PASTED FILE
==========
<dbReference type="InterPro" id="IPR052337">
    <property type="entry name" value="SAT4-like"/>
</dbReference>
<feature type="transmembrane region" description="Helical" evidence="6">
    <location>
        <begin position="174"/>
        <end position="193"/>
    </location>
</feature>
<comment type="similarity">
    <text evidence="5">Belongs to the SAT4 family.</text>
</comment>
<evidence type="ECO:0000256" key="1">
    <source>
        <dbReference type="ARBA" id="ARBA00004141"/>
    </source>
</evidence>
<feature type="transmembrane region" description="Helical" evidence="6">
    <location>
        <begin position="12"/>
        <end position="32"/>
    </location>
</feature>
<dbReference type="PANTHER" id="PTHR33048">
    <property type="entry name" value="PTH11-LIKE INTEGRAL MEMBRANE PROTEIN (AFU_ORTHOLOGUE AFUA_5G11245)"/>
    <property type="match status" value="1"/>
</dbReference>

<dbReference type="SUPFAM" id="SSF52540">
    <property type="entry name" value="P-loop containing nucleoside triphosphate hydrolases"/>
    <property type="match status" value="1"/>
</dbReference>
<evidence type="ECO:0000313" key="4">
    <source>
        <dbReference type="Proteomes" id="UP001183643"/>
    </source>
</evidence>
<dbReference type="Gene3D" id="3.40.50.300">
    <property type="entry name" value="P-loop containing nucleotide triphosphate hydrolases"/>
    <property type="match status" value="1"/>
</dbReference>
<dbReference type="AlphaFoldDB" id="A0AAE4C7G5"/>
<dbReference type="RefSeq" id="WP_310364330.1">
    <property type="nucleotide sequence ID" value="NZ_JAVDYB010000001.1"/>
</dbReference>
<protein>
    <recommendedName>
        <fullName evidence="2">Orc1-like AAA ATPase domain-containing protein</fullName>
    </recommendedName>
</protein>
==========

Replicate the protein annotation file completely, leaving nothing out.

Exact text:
<dbReference type="InterPro" id="IPR052337">
    <property type="entry name" value="SAT4-like"/>
</dbReference>
<feature type="transmembrane region" description="Helical" evidence="6">
    <location>
        <begin position="174"/>
        <end position="193"/>
    </location>
</feature>
<comment type="similarity">
    <text evidence="5">Belongs to the SAT4 family.</text>
</comment>
<evidence type="ECO:0000256" key="1">
    <source>
        <dbReference type="ARBA" id="ARBA00004141"/>
    </source>
</evidence>
<feature type="transmembrane region" description="Helical" evidence="6">
    <location>
        <begin position="12"/>
        <end position="32"/>
    </location>
</feature>
<dbReference type="PANTHER" id="PTHR33048">
    <property type="entry name" value="PTH11-LIKE INTEGRAL MEMBRANE PROTEIN (AFU_ORTHOLOGUE AFUA_5G11245)"/>
    <property type="match status" value="1"/>
</dbReference>

<dbReference type="SUPFAM" id="SSF52540">
    <property type="entry name" value="P-loop containing nucleoside triphosphate hydrolases"/>
    <property type="match status" value="1"/>
</dbReference>
<evidence type="ECO:0000313" key="4">
    <source>
        <dbReference type="Proteomes" id="UP001183643"/>
    </source>
</evidence>
<dbReference type="Gene3D" id="3.40.50.300">
    <property type="entry name" value="P-loop containing nucleotide triphosphate hydrolases"/>
    <property type="match status" value="1"/>
</dbReference>
<dbReference type="AlphaFoldDB" id="A0AAE4C7G5"/>
<dbReference type="RefSeq" id="WP_310364330.1">
    <property type="nucleotide sequence ID" value="NZ_JAVDYB010000001.1"/>
</dbReference>
<protein>
    <recommendedName>
        <fullName evidence="2">Orc1-like AAA ATPase domain-containing protein</fullName>
    </recommendedName>
</protein>